Deep Doodoo

“The road to hell is paved with good intentions. The problem is that intentions which are based on faulty assumptions are doomed to failure.” Steve McCurry

FYI, below is a letter I sent to a fellow scientist.

1. If all scientists thought alike we would be in deep doodoo. They nearly do and we are.

2. If the scientists were paying attention to the whole living reality it wouldn’t be necessary for me and a couple of other people (most prominently and tirelessly, Jane Goodall) to spend all our time trying to draw their attention to the emergent properties of the entire living system within which we make our only home.

Actually, the reason I think you should read COLLAPSE has to do with the details of how these things do and have happened in the past, within the past 6000 years. Diamond does an excellent job of bringing all the data to bear on the holistic reality in multiple different cases of collapses that were caused by more growth than the resources of the ecosystem could support. So in hindsight we can see what caused the collapse, and it was different in every case (except of course for the foundational cause, which was excessive growth of economy and population). Whatever are his conclusions I already knew before I read the book, but the reason for reading is the lovely collection of facts that he presents — the details he uses to construct a world view that is in accord with the facts on the ground. Taken together, Diamond’s COLLAPSE and Barabasi’s LINKED should be read by every scientist who believes the details are more important than the whole picture — or believes we can understand the whole picture by adding up all the details.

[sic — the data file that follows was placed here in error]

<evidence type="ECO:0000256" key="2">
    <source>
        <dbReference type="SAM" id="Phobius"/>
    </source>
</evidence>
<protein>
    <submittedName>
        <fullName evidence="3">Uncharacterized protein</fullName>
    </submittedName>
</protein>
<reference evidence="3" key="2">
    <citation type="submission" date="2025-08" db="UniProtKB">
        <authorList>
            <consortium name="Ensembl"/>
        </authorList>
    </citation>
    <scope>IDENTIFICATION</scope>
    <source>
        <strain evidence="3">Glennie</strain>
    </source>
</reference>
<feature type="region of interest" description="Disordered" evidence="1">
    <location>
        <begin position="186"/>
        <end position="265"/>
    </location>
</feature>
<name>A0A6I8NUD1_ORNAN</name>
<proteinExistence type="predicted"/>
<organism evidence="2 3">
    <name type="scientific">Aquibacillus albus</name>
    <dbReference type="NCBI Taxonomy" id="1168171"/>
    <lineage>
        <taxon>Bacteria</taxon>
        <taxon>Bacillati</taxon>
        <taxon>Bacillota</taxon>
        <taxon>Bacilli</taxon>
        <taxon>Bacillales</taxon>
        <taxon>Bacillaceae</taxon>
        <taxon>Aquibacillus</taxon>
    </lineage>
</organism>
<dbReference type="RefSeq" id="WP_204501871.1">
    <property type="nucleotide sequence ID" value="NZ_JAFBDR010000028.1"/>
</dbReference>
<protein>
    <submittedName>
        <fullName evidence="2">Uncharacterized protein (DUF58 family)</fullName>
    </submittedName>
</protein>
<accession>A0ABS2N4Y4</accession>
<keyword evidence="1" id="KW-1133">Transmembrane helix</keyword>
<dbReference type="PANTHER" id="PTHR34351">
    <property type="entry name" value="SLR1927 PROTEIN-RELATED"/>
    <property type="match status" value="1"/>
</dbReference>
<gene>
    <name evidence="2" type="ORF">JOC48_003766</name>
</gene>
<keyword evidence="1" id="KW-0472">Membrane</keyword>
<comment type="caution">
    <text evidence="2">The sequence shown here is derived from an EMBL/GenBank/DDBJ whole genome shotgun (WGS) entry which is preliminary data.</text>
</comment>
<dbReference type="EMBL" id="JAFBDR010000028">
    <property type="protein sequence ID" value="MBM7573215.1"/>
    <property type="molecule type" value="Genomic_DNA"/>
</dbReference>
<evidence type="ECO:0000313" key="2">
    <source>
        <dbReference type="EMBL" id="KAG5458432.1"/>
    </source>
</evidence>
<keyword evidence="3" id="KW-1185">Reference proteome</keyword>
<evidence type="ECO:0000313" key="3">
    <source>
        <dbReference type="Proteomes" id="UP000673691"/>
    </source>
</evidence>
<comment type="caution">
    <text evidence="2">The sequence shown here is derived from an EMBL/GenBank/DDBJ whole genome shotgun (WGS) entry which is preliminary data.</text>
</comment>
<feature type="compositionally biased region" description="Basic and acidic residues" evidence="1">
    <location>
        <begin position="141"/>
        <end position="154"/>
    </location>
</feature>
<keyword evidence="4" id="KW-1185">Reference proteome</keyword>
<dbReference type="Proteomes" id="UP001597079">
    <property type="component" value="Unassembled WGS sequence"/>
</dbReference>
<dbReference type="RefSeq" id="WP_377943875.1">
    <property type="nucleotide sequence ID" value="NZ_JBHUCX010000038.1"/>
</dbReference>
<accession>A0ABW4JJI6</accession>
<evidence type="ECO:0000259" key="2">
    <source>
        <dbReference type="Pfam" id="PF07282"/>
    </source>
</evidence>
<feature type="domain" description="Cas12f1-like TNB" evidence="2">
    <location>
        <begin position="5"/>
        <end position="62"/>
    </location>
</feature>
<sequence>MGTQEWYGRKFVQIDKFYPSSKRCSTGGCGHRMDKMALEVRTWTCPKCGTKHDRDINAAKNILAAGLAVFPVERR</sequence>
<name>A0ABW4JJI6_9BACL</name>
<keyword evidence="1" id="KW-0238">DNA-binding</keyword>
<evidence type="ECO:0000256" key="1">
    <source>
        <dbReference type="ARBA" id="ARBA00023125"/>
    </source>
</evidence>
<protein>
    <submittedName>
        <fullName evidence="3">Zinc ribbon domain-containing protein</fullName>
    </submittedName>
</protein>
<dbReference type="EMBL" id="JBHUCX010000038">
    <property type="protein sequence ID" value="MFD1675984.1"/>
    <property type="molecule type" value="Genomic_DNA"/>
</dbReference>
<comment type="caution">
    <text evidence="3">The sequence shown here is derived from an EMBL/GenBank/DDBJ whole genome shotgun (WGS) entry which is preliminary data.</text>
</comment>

The whole point of networks, such as the internet or the ecosystem, is that the details can change without loss of the emergent properties — up to a point. The emergent property of the ecosystem is all of life on this earth. And when we reach the point, the collapse is awesome, it is very quick and it’s not possible to go back — oops, shouldn’t have done that — and change it. And we can’t know what that point is by studying the details. And of course we can not avoid it by reducing global warming because global warming is only a symptom, not the cause of the unbalanced ecosystem; the only viable solution is to modify our growth ethic or at least our growth behavior, and the only good that I see coming from our obsession with global warming is that we might make the connection between global warming and over-use of resources. Unfortunately, the powers-that-be have decided to use global warming as an excuse to not deal with over-growth.

Nobody needs me to help treat the symptoms of an overtaxed ecosystem — war, genocide, starvation, disease and the other methods the ecosystem uses to try to save her own life in the face of cancerous growths in her body. The world abounds with people trying to make their reputations by claiming to do something that will help — something that will not, in fact, change the cancerous growth that threatens the ecosystem because the things most people choose to do simply add to the problem of overgrowth. Especially as we continue to let the corporations and the corporate media (even PBS and the NGOs that I have studied) rename every problem as a lack healthy growth and then throw more growth in as the supposed solution.

There is no such thing as healthy, sustainable growth in a living thing.

  • Congratulations all you who have helped to make this almost a book: Bare Bones Ecology – or rather Part one, Energy. This is the final entry on the blog, and the book is now in production. Probably I will find a way to post it on this blog so that you may print it out, hold it in your hands, read from front to back, and share with others who want to know more about the home we live in and to be able to understand more about how our behaviors affect her survival.

  • P.S.(LL I would add Chaos to the reading list)